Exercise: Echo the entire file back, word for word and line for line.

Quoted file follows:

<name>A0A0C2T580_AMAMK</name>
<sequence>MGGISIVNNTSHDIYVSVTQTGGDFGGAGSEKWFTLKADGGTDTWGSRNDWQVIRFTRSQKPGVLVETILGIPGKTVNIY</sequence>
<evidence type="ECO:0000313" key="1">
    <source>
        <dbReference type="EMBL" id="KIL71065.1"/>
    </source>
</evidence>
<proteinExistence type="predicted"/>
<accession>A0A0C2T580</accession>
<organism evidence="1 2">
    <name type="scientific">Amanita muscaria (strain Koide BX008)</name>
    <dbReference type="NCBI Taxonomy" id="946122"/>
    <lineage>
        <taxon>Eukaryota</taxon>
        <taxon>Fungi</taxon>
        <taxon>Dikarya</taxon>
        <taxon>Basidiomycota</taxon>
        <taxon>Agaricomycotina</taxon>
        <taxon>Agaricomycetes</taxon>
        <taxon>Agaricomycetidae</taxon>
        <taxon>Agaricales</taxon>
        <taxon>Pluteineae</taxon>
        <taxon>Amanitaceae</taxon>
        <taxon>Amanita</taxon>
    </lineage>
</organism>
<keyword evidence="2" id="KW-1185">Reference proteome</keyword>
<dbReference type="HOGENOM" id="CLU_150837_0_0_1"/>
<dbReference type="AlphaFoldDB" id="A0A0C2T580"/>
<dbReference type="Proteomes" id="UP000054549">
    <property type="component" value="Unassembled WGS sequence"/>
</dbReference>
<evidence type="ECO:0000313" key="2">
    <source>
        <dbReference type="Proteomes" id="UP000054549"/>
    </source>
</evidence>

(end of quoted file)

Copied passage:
<name>A0A0C2T580_AMAMK</name>
<sequence>MGGISIVNNTSHDIYVSVTQTGGDFGGAGSEKWFTLKADGGTDTWGSRNDWQVIRFTRSQKPGVLVETILGIPGKTVNIY</sequence>
<evidence type="ECO:0000313" key="1">
    <source>
        <dbReference type="EMBL" id="KIL71065.1"/>
    </source>
</evidence>
<proteinExistence type="predicted"/>
<accession>A0A0C2T580</accession>
<organism evidence="1 2">
    <name type="scientific">Amanita muscaria (strain Koide BX008)</name>
    <dbReference type="NCBI Taxonomy" id="946122"/>
    <lineage>
        <taxon>Eukaryota</taxon>
        <taxon>Fungi</taxon>
        <taxon>Dikarya</taxon>
        <taxon>Basidiomycota</taxon>
        <taxon>Agaricomycotina</taxon>
        <taxon>Agaricomycetes</taxon>
        <taxon>Agaricomycetidae</taxon>
        <taxon>Agaricales</taxon>
        <taxon>Pluteineae</taxon>
        <taxon>Amanitaceae</taxon>
        <taxon>Amanita</taxon>
    </lineage>
</organism>
<keyword evidence="2" id="KW-1185">Reference proteome</keyword>
<dbReference type="HOGENOM" id="CLU_150837_0_0_1"/>
<dbReference type="AlphaFoldDB" id="A0A0C2T580"/>
<dbReference type="Proteomes" id="UP000054549">
    <property type="component" value="Unassembled WGS sequence"/>
</dbReference>
<evidence type="ECO:0000313" key="2">
    <source>
        <dbReference type="Proteomes" id="UP000054549"/>
    </source>
</evidence>